The number of electronic payment fraud otherwise recorded by banks dropped by 29.40 per cent in the third quarter of 2022, according to findings by New Telegraph. Data obtained from FIT revealed that the crime rate was reduced by 8,042 during the period under review. However, while the number of attacks represents a 29.40 per cent decrease in two quarters, the total amount of money reported to be involved increased by 9.50 per cent to N9.62 billion from N8.78 billion in Q2’22.
The breakdown showed that the total number of fraud and forgery cases reported by Nigerian banks was 19,314 as against 27,356 reported in the second quarter of 2022. Also, for the total amount lost due to fraud incidents, there was a significant increase of 207.94 per cent from N1.17 billion in the second quarter of 2022 to N3.62 billion in the third quarter of 2022. In essence, the number of attacks may have decreased within that particular period, but more money was lost to the fraudulent attacks. FITC, which reeled out the data, is an organisation mandated to receive data on fraud from all Nigerian banks and prepare quarterly reports. The figures show that the highest number of occurrences were recorded under computer/web fraud followed by mobile fraud, which includes fraud activities through USSD transactions and ATMrelated fraud. Data by Nigeria Inter- Bank Settlement System Plc (NIBSS) also showed that fraud attempts via mobile channels saw a 330 per cent increase year-on-year (YoY) between 2019 and 2020, while attempts via web and POS channels saw a 173 per cent and 215 per cent increase YoY. In those nine months, 96 per cent of the attacks were successful and there were 46,126 of such attacks.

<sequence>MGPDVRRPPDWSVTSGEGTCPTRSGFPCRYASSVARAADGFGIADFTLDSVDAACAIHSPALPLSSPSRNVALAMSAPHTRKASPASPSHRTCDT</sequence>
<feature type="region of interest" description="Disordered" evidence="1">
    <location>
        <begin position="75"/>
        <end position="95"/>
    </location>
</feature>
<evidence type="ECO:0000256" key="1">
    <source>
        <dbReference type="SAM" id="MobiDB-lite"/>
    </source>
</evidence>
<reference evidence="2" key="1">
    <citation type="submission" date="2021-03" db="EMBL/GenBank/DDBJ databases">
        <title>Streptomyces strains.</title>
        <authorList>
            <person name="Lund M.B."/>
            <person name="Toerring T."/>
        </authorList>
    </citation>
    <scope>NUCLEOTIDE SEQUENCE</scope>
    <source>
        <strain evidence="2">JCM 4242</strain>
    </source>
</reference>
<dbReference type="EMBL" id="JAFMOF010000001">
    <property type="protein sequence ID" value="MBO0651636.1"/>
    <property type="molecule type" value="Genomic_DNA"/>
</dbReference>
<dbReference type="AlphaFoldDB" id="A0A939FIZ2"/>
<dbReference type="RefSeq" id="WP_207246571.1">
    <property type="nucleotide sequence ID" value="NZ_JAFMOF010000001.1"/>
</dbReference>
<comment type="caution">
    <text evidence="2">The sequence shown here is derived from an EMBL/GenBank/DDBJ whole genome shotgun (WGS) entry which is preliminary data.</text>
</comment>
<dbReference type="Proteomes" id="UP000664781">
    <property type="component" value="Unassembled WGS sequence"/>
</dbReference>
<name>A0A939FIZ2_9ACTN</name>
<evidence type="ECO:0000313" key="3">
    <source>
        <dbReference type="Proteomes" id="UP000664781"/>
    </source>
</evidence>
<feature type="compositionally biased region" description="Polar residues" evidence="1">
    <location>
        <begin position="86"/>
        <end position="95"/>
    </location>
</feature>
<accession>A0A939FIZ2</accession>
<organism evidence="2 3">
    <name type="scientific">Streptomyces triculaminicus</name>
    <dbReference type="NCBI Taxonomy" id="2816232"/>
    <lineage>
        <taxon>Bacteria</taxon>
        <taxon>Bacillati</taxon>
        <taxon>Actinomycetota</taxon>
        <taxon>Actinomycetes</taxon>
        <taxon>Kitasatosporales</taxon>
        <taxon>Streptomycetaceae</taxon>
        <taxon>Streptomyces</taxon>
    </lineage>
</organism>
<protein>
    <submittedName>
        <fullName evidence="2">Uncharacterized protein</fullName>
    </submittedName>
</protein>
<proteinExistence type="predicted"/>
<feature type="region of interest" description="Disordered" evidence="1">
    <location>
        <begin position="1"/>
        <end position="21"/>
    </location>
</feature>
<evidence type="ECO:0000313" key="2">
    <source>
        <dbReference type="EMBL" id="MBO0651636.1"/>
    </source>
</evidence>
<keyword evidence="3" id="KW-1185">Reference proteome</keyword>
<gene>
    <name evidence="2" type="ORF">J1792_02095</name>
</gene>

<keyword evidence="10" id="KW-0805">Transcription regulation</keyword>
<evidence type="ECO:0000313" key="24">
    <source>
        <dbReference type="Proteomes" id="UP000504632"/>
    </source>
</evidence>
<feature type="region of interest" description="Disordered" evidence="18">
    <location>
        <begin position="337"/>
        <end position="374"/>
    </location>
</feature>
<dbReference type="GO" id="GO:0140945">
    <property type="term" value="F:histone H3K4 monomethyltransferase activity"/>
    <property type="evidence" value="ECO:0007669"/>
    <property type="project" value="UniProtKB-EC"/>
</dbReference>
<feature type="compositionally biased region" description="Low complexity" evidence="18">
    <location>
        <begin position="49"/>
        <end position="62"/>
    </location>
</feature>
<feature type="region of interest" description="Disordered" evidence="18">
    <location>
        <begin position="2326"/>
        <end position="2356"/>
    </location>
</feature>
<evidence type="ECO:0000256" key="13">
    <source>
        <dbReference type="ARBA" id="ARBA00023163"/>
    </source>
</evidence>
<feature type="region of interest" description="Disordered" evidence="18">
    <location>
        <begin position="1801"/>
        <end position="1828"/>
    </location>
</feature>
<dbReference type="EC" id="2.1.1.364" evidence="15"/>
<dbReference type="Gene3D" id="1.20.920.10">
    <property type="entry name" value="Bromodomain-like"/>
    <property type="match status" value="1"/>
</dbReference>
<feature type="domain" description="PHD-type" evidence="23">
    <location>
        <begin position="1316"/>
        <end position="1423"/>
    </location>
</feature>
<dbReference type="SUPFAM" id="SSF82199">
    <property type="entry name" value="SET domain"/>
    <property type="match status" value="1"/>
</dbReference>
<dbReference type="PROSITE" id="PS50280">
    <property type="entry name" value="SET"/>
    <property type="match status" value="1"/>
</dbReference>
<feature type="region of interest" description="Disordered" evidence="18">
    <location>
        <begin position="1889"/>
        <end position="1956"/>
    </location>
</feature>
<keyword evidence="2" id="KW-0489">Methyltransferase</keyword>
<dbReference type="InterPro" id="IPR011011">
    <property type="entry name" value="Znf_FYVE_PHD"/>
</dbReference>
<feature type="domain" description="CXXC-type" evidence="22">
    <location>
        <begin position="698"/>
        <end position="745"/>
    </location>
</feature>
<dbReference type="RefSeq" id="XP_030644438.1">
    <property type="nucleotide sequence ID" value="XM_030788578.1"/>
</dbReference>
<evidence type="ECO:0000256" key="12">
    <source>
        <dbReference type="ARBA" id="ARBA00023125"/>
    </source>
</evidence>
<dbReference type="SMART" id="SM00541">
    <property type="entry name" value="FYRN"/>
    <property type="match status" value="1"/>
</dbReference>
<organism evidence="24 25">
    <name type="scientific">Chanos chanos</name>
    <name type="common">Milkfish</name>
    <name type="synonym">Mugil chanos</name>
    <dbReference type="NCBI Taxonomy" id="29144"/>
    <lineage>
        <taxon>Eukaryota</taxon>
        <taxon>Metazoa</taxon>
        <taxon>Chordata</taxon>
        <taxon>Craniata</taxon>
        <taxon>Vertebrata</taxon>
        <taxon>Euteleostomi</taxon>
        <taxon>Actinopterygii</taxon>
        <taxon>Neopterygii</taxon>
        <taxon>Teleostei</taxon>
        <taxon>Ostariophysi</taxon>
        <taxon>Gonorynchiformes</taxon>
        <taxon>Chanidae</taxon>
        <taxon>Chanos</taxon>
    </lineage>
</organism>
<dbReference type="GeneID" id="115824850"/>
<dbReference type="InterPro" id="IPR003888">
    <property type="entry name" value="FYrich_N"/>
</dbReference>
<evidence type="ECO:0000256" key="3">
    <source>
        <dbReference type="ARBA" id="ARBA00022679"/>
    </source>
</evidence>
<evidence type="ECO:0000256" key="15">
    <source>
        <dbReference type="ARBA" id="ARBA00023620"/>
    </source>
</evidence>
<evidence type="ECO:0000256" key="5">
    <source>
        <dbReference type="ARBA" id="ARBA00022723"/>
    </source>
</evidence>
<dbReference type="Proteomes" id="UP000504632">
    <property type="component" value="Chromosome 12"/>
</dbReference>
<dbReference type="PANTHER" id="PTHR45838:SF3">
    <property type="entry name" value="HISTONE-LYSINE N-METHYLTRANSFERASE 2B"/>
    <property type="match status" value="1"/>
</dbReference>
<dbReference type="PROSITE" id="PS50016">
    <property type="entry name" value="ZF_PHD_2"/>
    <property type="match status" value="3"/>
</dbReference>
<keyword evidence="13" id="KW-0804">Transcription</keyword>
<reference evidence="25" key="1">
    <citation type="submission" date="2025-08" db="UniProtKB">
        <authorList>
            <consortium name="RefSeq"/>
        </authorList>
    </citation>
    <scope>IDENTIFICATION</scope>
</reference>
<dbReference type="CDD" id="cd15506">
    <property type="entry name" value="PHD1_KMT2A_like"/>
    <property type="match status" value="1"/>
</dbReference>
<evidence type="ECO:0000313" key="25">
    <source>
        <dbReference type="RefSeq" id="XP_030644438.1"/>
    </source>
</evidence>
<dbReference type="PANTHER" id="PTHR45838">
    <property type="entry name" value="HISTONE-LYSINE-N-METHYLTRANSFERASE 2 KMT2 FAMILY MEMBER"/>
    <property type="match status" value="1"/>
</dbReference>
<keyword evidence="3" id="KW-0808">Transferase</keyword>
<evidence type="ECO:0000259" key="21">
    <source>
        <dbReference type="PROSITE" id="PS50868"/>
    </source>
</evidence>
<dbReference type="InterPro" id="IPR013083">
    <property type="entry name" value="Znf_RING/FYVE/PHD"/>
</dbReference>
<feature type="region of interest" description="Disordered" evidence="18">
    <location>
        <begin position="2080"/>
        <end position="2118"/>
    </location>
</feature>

“This trend is expected to continue as Nigeria further grows financial inclusion and customers become increasingly dependent on electronic channels for their day-to-day transactions,” NIBSS stated. In other words; things are expected to get a lot worse, according to the organisation described as Nigeria’s central switch for the financial industry.
NIBSS’ role as the Nigerian central switch means it processes upwards of 10 million transactions on a daily basis. To make e-payment work in Nigeria, the Head of Engineering at OnePipe, a fintech startup company that drives digital financial services, Victor Irechukwu, said there was a need to curb fraud in the e-payment transaction. He said: “In recent months, social media has been awash with reports of money growing wings and leaving some people’s accounts to those of other people without authorisation. Many of these cases have gone viral on social media, causing embarrassment for the banks involved with many of these either quietly returned or with public acknowledgment. But not all are resolved, at least not yet.